An old American idiom says: “You have too many Chiefs and not enough Indians”.
(*This article originally appeared in the July/August Edition of Information Age (UK) (www.information-age.com))
“This issue of Information Age begins my 3rd year as Resident Thought Leader, “Hype Debunker” and advocate for Top-Down Data Leadership. Over the past two years I have covered a variety of topics in my monthly column, many of which I believe still remain front of mind for you the reader. The one topic that continues to occupy my thinking is that of the madness known as “The Chief Whatever Officer (CWO) Syndrome”. It began with the drumbeat for having a “Chief Data Officer” and has grown substantially in all directions. We are now approaching 100 of these CWO roles, which are being advocated by every pundit, analyst, consultant, recruiter and media hack out there, along with an army of “wannabes” who feel eminently qualified to fill one of these roles. To me, it is an absurd notion that we need to define & hire/designate someone as a “Chief” each time a challenge or opportunity arises that requires Leadership attention & accountability. Isn’t this what we pay the big bucks to the CEO and his/her Team to do? Why do we need a Proxy Leader who is at best only partially responsible for a particular function associated with their role, when we have a CEO & Board who are fully accountable for all strategic outcomes? More importantly one might ask: “How did we get here?” I will attempt to answer all of these in the remainder of my column.
As way of background; over the course of management history we have had an organizational structure that mimics how humans behave i.e. hierarchically. During this time there has always been Senior Leaders at the very top of the Organization with a hierarchy of subordinates cascading down through the logical number of levels required, until you reach the front-line worker. This construct was based on the so-called Knowledge Tree as well as being driven by the practicalities of Span of Control. It has been a workable construct in spite of the dynamics faced by most Organizations in their daily operations and over a long history. Over time these Senior Leaders were denoted as “Chief Officers” in respect to their area of accountability e.g. Executive (CEO), Operations (COO), Finance (CFO), etc. Each Senior Leader had a well-defined remit of functions & activities that they were responsible for and all reported into the CEO (who in theory then reports to the Board) in terms of accountability. This structure has been the status quo in all Organizational sectors for many decades and I suspect it will be for many more to come in spite of the zeal for so-called Disruption.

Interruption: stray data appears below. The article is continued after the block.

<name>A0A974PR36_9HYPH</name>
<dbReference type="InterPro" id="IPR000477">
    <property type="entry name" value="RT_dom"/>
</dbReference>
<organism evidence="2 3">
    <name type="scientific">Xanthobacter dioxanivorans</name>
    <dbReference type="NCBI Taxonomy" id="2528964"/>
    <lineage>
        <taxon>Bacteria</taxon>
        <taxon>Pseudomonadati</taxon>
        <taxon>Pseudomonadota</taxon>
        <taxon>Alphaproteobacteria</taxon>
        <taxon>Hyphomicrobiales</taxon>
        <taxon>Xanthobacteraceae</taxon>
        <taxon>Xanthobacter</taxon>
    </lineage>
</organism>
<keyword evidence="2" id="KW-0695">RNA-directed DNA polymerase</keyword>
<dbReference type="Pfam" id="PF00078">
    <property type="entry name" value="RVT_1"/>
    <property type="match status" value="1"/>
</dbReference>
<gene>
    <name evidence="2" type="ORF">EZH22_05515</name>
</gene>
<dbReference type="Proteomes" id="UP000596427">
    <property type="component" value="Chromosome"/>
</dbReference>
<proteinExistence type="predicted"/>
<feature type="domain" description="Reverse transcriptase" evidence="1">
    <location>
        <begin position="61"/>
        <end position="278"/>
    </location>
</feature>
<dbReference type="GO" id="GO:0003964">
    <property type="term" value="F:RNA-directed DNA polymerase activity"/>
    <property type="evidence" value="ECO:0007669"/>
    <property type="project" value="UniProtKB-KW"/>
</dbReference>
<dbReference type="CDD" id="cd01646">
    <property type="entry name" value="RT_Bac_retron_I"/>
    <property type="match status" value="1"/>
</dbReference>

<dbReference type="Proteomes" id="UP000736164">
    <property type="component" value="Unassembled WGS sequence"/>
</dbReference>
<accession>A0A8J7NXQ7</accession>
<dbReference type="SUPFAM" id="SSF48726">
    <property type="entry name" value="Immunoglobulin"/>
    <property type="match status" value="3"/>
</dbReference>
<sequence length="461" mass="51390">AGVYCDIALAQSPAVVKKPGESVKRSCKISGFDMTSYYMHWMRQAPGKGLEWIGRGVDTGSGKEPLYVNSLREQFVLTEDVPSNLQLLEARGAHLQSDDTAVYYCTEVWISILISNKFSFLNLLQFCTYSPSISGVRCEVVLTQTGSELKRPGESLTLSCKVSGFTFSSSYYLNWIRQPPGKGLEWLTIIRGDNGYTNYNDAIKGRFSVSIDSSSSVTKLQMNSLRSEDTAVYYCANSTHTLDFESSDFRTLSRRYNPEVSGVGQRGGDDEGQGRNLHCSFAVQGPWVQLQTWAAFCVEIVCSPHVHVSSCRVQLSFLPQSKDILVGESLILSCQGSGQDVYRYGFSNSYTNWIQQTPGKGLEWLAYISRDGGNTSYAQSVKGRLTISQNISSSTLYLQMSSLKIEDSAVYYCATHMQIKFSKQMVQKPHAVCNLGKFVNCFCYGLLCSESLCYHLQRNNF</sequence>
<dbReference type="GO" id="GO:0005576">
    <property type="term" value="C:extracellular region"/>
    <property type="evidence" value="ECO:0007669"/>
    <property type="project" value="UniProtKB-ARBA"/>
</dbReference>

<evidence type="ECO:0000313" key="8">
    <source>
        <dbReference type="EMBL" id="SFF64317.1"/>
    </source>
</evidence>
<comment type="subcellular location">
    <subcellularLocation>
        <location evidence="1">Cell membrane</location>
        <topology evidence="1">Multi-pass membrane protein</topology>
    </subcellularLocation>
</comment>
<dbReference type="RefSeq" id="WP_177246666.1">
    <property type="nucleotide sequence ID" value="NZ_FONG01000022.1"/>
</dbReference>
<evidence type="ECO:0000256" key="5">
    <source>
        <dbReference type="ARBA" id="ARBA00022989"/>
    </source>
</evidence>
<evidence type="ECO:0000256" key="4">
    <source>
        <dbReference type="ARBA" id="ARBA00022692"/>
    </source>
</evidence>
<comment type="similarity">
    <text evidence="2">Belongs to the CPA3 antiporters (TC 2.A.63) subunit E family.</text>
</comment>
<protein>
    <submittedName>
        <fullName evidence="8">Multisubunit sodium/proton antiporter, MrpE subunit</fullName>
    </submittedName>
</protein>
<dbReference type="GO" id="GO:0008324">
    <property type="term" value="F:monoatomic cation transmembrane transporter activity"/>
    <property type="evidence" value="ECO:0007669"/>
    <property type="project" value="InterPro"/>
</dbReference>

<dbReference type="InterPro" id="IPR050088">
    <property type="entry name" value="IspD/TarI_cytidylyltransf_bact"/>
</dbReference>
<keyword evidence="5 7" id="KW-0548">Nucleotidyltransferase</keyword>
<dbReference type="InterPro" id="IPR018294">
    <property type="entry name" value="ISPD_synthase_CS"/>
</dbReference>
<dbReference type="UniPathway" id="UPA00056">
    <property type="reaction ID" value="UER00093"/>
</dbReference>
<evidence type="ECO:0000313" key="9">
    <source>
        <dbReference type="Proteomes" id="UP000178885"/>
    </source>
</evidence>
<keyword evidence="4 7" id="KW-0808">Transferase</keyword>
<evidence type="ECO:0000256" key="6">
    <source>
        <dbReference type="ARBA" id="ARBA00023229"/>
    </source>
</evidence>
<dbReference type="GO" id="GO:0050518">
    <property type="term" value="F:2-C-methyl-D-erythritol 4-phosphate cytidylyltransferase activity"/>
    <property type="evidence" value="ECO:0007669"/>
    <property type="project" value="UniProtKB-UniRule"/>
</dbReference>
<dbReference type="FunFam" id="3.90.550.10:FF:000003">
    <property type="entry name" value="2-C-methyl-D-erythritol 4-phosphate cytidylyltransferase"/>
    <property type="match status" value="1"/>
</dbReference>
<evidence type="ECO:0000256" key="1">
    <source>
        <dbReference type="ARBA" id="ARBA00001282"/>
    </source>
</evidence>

What has become an affront to this harmonious organizational structure is the zeal & ferocity with which non-management thinkers have begun promoting the hiring of Chief Whatever Officers at every turn. We now live in a world where they believe that Organization’s needs handfuls of these non-executive Proxy Leaders to “own” core competencies such as; data, digital, analytics, customer, compliance, security, etc., etc., all without any final accountability. They also advocate that one Chief Whatever Officer should report to another in some bizarre construct. Enough is Enough! We need to end this tyranny and get back to the basics of Top-down Leadership.
If we truly want the evolving competencies of data, analytics, digital, etc. to be fully transformational and to use them to create sustainable competitive advantage for our Organizations then we need to “bake them into” our core strategies, their execution and the realization of all outcomes. This approach can only be successful when driven by the CEO and Board, from the very top into all levels of the fabric of the Organization. There can be no proxy substitutes for true Leadership in any Organization. It is the height of anarchy.
In all Organization’s, Strategy, Culture & Core Competencies are formulated and nurtured by the Senior Leadership Team in a coherent fashion and embraced by everyone in their daily endeavors. Creating arbitrary points of focus & soft power structures causes confusion, rancor and competition within the formalized structure of the Organization and its natural hierarchies. Success is difficult enough to achieve without creating a minefield of Organizational disconnects along the journey.
In the end, CEO’s and Boards should not be swayed to adopt Fashion Statements, False Gods or Superheroes. The Chief Whatever Officer Syndrome is an amalgam of all three with no long-term sustainable benefits.